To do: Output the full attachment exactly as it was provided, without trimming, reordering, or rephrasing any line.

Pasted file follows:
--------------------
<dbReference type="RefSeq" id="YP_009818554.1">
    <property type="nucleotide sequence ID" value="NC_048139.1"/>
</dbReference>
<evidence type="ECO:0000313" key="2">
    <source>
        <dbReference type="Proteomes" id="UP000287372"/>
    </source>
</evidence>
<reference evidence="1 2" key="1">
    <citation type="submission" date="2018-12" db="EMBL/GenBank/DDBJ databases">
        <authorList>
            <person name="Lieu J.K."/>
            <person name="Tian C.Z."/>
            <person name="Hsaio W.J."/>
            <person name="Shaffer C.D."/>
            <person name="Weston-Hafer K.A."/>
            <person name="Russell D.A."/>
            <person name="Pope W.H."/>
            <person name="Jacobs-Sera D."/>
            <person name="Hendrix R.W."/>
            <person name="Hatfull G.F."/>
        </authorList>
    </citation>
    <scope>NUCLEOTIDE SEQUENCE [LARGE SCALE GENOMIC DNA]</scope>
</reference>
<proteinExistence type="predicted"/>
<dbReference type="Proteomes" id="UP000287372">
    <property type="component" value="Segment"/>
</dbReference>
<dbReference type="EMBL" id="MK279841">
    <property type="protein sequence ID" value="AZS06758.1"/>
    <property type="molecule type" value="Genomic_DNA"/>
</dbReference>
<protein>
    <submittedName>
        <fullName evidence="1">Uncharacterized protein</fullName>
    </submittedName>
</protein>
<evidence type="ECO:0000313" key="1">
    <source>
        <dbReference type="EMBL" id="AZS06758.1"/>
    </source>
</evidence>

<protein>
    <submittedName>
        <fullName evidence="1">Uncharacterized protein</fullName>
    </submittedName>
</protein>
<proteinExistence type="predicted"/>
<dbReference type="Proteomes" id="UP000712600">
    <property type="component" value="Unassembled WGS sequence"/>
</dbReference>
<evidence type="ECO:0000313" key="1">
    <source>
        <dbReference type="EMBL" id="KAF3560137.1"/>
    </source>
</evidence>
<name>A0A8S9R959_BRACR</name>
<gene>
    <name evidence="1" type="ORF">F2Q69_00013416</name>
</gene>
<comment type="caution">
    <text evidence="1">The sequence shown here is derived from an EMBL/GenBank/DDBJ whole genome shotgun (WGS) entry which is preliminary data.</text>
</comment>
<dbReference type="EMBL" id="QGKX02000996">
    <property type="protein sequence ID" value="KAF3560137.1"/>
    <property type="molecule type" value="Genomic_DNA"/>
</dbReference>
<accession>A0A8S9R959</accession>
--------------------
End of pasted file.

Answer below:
<dbReference type="RefSeq" id="YP_009818554.1">
    <property type="nucleotide sequence ID" value="NC_048139.1"/>
</dbReference>
<evidence type="ECO:0000313" key="2">
    <source>
        <dbReference type="Proteomes" id="UP000287372"/>
    </source>
</evidence>
<reference evidence="1 2" key="1">
    <citation type="submission" date="2018-12" db="EMBL/GenBank/DDBJ databases">
        <authorList>
            <person name="Lieu J.K."/>
            <person name="Tian C.Z."/>
            <person name="Hsaio W.J."/>
            <person name="Shaffer C.D."/>
            <person name="Weston-Hafer K.A."/>
            <person name="Russell D.A."/>
            <person name="Pope W.H."/>
            <person name="Jacobs-Sera D."/>
            <person name="Hendrix R.W."/>
            <person name="Hatfull G.F."/>
        </authorList>
    </citation>
    <scope>NUCLEOTIDE SEQUENCE [LARGE SCALE GENOMIC DNA]</scope>
</reference>
<proteinExistence type="predicted"/>
<dbReference type="Proteomes" id="UP000287372">
    <property type="component" value="Segment"/>
</dbReference>
<dbReference type="EMBL" id="MK279841">
    <property type="protein sequence ID" value="AZS06758.1"/>
    <property type="molecule type" value="Genomic_DNA"/>
</dbReference>
<protein>
    <submittedName>
        <fullName evidence="1">Uncharacterized protein</fullName>
    </submittedName>
</protein>
<evidence type="ECO:0000313" key="1">
    <source>
        <dbReference type="EMBL" id="AZS06758.1"/>
    </source>
</evidence>

<protein>
    <submittedName>
        <fullName evidence="1">Uncharacterized protein</fullName>
    </submittedName>
</protein>
<proteinExistence type="predicted"/>
<dbReference type="Proteomes" id="UP000712600">
    <property type="component" value="Unassembled WGS sequence"/>
</dbReference>
<evidence type="ECO:0000313" key="1">
    <source>
        <dbReference type="EMBL" id="KAF3560137.1"/>
    </source>
</evidence>
<name>A0A8S9R959_BRACR</name>
<gene>
    <name evidence="1" type="ORF">F2Q69_00013416</name>
</gene>
<comment type="caution">
    <text evidence="1">The sequence shown here is derived from an EMBL/GenBank/DDBJ whole genome shotgun (WGS) entry which is preliminary data.</text>
</comment>
<dbReference type="EMBL" id="QGKX02000996">
    <property type="protein sequence ID" value="KAF3560137.1"/>
    <property type="molecule type" value="Genomic_DNA"/>
</dbReference>
<accession>A0A8S9R959</accession>